image
 
Pulling Them Together
 
The last piece is to reference the CustID in the main query rather than the hard-coded 7.

SELECT
    (Select Count(1) FROM Customers as A
        WHERE A.CustID <=Customers.CustID
) AS Sequence,
    Customers.CustName,
    Customers.CustPhone,
    Customers.CustID
FROM Customers
ORDER BY Customers.CustID;

Which gives me this:

image

 
Here's how it works.
 
For each record in the main query, Access runs the subquery. The subquery returns the number of records where the CustID in the subquery is less than or equal to the CustID in that record of the main query.

So in the first record, the CustID is 1. So the subquery opens the Customers table again and sees that there is only 1 record whose CustID is less than or equal to 1. So it returns 1.
 
Then it processes the second record. The CustID of that record is 3, and the subquery sees that there are only 2 records which have an CustID whose value is less than or equal to 3. So it returns 2.
 
And so on.
Other Fields
You don't need to use a number field as your Order By field. You can sort on text fields and number the query as well.
 
If you wanted to sort on the Customer Name field (CustName), you would change the subquery to the following:

SELECT
    (Select Count(1) FROM Customers as A
        WHERE A.CustName <=Customers.CustName) AS Sequence,
    Customers.CustName,
    Customers.CustPhone,
    Customers.CustID
FROM Customers
ORDER BY Customers.CustName;

 The output would look like this:

image

Domain Aggregate Function Method
As I said, this can also be done with a DCount Function, which I discussed in a previous article: Domain Function Example: Numbered Query With DCount

However, you can find both methods on my website in this sample: NumberedQuery.
.

Friday, June 10, 2016

How do I use Conditional Formatting in Access

Traditionally, conditional formatting in Access was accomplished through the use of VBA code.  If I wanted to change the format of a field based on it’s value, I’d do something like this to change the background color of the Balance field based on its value.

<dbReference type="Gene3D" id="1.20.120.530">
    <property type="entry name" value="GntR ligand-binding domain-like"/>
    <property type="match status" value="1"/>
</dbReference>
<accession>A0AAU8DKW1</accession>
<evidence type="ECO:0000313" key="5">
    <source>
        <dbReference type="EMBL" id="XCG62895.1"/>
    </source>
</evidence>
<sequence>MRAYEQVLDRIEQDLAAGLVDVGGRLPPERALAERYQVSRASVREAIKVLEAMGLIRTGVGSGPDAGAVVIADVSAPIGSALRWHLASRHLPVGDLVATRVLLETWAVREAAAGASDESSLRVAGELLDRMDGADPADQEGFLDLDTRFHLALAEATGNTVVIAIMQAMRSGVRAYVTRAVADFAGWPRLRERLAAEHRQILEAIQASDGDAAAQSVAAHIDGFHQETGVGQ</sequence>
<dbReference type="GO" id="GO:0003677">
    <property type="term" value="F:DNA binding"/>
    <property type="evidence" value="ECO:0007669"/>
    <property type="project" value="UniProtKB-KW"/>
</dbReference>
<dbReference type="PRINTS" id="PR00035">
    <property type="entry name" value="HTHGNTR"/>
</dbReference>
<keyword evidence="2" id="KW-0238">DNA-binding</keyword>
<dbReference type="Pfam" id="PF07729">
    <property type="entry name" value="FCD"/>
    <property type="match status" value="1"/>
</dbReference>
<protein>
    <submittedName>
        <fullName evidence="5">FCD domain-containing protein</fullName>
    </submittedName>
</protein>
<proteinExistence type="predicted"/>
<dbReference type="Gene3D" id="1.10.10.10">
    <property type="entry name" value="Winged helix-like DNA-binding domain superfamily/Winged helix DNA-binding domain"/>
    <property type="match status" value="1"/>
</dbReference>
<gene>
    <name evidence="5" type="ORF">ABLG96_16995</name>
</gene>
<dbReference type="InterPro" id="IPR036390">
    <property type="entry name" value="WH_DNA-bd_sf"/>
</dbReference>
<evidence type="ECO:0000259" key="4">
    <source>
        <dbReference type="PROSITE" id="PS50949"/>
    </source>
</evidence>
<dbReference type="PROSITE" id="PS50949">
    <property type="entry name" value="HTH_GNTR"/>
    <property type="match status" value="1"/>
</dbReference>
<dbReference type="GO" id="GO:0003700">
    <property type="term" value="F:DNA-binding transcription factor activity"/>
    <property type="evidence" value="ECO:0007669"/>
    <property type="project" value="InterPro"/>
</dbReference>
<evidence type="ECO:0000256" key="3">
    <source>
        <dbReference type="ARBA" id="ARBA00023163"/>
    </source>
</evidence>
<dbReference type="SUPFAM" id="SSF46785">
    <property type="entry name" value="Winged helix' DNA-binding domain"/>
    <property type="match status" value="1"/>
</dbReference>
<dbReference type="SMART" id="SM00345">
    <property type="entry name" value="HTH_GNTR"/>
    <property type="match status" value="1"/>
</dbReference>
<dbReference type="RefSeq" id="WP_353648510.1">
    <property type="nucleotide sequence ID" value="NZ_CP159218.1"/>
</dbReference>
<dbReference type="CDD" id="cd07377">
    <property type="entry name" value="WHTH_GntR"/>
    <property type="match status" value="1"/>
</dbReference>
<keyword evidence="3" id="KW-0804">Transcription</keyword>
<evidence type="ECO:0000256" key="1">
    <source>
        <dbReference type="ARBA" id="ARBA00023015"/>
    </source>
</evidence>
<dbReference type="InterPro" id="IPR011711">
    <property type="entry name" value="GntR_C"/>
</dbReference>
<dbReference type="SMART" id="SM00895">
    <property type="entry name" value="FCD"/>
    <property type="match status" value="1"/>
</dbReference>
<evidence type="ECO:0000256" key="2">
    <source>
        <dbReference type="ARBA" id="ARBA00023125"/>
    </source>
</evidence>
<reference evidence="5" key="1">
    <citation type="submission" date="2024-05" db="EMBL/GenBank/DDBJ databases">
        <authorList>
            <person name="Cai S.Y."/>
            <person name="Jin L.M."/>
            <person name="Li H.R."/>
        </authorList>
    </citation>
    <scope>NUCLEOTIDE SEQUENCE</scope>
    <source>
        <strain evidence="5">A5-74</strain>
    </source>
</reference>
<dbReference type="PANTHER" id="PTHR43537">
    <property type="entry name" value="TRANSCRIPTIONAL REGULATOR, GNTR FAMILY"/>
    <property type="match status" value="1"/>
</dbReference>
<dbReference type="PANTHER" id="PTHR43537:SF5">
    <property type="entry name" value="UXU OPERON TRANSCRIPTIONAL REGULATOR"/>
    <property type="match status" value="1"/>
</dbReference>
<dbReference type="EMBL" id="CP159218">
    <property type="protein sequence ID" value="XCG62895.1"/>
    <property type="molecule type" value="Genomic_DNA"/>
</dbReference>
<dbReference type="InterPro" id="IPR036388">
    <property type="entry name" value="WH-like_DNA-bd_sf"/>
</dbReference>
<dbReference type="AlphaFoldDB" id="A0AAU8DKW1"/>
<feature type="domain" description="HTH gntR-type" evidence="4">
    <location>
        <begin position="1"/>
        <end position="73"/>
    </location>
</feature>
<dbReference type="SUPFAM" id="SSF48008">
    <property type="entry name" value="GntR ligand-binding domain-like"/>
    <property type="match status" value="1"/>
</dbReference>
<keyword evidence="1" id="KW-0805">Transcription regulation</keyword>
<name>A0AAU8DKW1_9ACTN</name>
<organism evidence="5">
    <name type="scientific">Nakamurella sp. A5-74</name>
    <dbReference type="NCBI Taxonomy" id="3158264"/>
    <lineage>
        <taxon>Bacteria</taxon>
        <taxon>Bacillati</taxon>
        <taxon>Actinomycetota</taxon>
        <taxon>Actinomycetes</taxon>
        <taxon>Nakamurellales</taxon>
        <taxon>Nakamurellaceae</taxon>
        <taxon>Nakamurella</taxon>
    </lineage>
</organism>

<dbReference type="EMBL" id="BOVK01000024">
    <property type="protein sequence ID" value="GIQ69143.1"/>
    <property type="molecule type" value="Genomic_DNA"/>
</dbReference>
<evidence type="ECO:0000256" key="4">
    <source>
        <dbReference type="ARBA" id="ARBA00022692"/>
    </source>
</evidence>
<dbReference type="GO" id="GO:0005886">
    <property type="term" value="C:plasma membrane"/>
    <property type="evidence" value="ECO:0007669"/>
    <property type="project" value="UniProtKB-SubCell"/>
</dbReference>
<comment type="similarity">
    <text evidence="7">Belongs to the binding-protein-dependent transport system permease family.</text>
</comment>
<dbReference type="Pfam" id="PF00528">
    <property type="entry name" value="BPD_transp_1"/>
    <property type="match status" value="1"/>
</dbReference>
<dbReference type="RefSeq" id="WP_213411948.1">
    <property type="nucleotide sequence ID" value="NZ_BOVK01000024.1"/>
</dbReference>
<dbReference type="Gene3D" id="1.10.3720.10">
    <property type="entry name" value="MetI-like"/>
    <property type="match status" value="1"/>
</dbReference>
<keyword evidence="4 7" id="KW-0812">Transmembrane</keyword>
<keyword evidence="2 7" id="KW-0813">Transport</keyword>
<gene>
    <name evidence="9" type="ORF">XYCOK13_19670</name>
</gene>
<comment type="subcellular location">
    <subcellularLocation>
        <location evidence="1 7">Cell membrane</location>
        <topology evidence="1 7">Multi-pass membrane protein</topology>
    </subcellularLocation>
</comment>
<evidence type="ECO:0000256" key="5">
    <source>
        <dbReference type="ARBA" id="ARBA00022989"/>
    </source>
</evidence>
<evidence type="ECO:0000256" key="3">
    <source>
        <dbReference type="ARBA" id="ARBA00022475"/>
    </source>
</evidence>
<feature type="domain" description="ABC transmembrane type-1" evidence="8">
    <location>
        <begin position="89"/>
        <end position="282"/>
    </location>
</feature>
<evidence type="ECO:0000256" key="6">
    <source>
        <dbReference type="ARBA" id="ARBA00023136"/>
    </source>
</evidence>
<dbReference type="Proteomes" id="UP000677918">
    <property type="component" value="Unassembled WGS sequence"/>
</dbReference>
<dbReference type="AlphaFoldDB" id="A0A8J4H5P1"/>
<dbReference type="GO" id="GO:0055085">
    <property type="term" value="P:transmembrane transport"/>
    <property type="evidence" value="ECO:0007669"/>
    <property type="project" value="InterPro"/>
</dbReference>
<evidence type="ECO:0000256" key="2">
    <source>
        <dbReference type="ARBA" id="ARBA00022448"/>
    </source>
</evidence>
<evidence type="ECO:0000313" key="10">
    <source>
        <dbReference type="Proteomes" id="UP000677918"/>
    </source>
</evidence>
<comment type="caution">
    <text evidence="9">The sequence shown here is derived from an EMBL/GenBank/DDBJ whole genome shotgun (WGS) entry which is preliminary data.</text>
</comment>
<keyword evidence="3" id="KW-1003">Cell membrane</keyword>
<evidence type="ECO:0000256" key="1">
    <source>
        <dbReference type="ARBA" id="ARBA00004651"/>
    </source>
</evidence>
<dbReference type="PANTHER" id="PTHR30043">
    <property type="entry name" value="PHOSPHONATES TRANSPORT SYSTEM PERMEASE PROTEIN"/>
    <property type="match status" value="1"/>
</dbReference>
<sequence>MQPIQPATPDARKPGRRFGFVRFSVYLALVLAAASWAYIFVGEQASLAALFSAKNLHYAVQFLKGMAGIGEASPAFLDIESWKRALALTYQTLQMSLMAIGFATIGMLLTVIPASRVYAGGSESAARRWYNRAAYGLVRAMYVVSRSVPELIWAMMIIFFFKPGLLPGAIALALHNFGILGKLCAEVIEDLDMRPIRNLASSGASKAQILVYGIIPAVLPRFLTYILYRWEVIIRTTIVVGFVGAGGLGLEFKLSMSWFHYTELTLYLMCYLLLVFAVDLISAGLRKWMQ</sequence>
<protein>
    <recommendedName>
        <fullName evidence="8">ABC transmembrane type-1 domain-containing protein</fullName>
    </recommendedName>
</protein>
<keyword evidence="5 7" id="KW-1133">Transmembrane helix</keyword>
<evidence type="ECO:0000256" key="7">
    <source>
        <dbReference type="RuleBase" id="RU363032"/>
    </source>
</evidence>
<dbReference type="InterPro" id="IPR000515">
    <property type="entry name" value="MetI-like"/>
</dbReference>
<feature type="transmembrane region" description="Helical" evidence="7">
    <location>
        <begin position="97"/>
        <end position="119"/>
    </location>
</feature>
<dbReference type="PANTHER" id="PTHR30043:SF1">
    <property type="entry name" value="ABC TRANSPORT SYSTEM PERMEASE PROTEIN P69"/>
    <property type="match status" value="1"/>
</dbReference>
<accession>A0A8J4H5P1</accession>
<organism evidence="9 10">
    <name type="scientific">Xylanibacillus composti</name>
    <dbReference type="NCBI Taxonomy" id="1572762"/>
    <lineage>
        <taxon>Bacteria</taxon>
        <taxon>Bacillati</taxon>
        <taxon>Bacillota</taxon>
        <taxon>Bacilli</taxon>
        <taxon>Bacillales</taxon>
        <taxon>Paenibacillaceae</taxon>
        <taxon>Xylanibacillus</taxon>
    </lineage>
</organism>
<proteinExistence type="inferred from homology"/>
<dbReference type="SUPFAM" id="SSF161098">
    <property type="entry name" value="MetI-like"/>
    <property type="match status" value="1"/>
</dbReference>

Select Case Me!txtBal
   Case Is < 2500
      Me!txtBal.BackColor = vbWhite
   Case Is < 5000
      Me!txtBal.BackColor = vbGreen
   Case Is < 7500
      Me!txtBal.BackColor = vbYellow
   Case Is >= 7500
      Me!txtBal.BackColor = vbRed
End Select

or maybe this to format fields based on the value in another field (Check14).

If Me!Check14 = True Then
  Me!txtDesc.BackColor = vbRed
  Me!Acct.ForeColor = vbRed
Else
  Me!txtDesc.BackColor = vbBlue
  Me!Acct.ForeColor = vbBlue
End If

Which gives me the following on one record

image

But this on the next record

image

This works well in Single Form view, but not so well in Continuous Form View or Datasheet View.

image

image

Datasheet View has no formatting at all.

image

The problem is that formatting with VBA affects all records the same. This is fine in Single Form view, because you can only see one.

Conditional Formatting

So to solve this problem, Microsoft introduced Conditional Formatting to Access Forms and Reports. I’m going to concentrate on forms here, but the same applies to reports.

Conditional Formatting is built into the form controls themselves.  So to set it, you need to open the form in Design View to get at the control properties.

You need to select the control (in this case a textbox) , the FORMAT tab on the Ribbon, and then Conditional Formatting.

image

You’ll get a dialog box like this.

image

Click the New Rule button and you will get yet another dialog box

image

In this article, I’m goin to concentrate on comparing to values within the current record, so I’ll leave the top rule type selected.

The next step is to choose the Field Value Is drop down box.  It will have 3 choices:

image

  1. Field Value Is: Compares the selected control to some hard coded value(s)
  2. Expression Is: Compares the selected control to the value of another control.
  3. Field Has Focus: Determines whether the control is currently selected.

Field Value Is

Comparing the selected control to some hard coded value(s)

So first, I’m going to change the formatting a field (Balance) based on the value it contains. If you recall from above, the Balance field had the following conditions.